Regarding cytogenetics, our study found no difference in PFS, ORR, and OS based on high-risk cytogenetics or hyperploidy When each mutation was analyzed separately, patients with del(17p) mutation were 3 times less likely to be able to obtain CR or PR than patients without del(17p) (P < 0.05). Patients without a t (4,14) mutation had 4 times better PFS compared to those with the mutation (P < 0.02). Although patients with these mutations had worse outcomes compared to the remaining patient population, a notable number of these patients (12, 63.1% of high-risk patients) were still able to achieve a CR or PR complete. This illustrates that while carfilzomib should be considered in these high-risk cytogenetic groups, relapses are still common amongst the high-risk patients.

The ORR in our trial was similar to that in other published clinical trials, including the APSIRE and ENDEAVOR trials [8,9,23]. The PFS, however differed from those seen in the clinical trials. We had a lower PFS compared to the ASPIRE trial [9]. Multiple factors may have contributed to this observed deviation. The proportion of patients with high-risk cytogenetics, the Eastern Cooperative Oncology Group (ECOG) functional status prior to treatment, and the number of previous treatment lines differed substantially between our study and those reported in the ASPIRE trial. Nearly half of the patients (32, 48.5%) in our study had high-risk cytogenetics while in the ASPIRE trial only 12% were high-risk. Approximately 90% of the patients in the ASPIRE trial had an ECOG functional status of 0 or 1, considerably higher than seen in our patient population. Additionally, our patients were heavily pretreated, with about 70% having received > 2 lines of treatment prior to carfilzomib. These factors are surrogate markers for healthier/fitter patients in the clinical trials, which likely translated to the lower PFS and survival rates, observed in our study in comparison to ASPIRE [9].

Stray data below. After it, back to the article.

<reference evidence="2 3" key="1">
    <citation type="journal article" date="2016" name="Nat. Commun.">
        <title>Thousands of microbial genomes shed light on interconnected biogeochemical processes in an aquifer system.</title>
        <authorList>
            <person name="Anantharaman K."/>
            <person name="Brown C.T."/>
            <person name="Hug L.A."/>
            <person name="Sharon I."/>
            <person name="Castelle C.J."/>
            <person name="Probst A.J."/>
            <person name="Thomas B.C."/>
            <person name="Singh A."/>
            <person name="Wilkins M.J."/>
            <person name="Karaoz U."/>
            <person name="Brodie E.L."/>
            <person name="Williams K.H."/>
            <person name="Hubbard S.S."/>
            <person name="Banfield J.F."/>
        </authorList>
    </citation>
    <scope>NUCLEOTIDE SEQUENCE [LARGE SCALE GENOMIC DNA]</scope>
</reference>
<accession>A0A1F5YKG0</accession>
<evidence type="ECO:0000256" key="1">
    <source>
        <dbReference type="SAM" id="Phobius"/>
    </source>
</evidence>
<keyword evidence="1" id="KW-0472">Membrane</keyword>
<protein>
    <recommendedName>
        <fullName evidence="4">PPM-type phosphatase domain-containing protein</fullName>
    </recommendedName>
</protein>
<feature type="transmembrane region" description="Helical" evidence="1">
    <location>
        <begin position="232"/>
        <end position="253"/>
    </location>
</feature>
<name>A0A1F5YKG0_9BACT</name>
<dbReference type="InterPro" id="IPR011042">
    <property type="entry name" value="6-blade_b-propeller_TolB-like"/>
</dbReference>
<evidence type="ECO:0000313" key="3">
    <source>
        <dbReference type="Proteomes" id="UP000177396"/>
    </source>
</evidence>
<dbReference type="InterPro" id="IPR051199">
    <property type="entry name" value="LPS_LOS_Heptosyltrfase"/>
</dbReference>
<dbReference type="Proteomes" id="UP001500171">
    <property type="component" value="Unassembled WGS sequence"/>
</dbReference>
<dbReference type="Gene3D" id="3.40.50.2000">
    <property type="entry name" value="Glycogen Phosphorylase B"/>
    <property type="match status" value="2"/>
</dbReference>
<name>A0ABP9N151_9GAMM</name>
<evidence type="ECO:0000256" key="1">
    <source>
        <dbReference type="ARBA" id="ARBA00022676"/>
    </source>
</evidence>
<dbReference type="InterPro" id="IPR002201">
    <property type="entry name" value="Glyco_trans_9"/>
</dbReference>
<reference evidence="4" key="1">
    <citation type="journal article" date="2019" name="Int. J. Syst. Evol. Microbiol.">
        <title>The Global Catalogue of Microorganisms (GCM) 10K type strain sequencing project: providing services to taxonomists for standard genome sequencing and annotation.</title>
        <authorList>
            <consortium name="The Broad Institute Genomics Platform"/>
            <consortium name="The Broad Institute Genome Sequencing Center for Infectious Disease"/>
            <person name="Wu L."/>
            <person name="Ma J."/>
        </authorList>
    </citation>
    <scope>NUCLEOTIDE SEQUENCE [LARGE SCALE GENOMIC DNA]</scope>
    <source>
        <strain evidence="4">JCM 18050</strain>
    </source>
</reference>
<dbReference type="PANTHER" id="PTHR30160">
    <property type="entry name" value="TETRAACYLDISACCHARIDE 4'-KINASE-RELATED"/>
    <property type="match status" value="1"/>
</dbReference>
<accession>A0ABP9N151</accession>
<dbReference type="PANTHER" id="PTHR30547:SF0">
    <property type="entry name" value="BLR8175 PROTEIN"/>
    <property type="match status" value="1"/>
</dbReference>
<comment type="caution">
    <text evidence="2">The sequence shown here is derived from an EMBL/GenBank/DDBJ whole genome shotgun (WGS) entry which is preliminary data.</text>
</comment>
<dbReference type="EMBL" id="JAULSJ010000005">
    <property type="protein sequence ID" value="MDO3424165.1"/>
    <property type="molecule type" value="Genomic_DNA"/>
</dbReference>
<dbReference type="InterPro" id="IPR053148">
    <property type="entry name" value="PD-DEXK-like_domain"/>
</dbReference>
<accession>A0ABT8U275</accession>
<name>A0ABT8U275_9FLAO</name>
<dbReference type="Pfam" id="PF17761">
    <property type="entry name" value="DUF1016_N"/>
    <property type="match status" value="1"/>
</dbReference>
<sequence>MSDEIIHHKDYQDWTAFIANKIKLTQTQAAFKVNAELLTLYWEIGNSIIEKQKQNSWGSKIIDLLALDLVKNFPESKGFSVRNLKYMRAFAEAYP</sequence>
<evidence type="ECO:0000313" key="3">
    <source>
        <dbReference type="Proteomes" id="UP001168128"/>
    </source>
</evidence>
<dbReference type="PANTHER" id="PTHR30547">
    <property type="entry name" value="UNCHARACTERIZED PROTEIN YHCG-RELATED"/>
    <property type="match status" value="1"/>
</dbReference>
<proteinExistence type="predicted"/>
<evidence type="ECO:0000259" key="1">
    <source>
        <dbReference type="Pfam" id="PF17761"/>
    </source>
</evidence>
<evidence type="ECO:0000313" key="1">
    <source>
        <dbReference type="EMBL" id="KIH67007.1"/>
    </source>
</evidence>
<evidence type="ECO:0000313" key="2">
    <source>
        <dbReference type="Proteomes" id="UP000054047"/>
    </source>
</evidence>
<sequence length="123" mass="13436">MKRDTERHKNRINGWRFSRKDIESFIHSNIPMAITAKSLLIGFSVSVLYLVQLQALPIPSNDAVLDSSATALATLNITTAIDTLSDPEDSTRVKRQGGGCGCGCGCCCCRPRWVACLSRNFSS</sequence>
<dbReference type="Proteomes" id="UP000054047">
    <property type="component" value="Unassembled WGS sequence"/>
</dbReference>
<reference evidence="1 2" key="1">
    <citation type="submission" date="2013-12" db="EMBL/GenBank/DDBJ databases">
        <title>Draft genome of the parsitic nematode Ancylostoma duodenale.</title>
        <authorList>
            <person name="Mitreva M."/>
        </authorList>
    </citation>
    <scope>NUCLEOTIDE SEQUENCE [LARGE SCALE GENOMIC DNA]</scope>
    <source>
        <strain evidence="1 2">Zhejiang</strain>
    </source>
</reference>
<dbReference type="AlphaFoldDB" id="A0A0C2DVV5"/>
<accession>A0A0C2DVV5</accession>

The proportion of grade 2 ADEs and above in our study was comparable to the frequencies reported in the ASPIRE and ENDEAVOR trials [8]. A recent study by Fotiou et al. has shown that renal toxicity is a common and unpredictable adverse event from carfilzomib therapy. The majority of patients having ARF within 2-3 months of initiating treatment and the renal toxicities of carfilzomib extend beyond elevated creatinine levels [11]. Therefore, although our proportions of nephrotoxicity are comparable to other clinical trials, these results may underestimate the total incidence of nephrotoxicity.

When compared to a meta-analysis by Waxman et al, our rate of cardiac toxicity was higher [10]. Factors that may have contributed to this include the lower fitness of our patient population and higher doses of carfilzomib received by our patient population compared to the meta-analysis.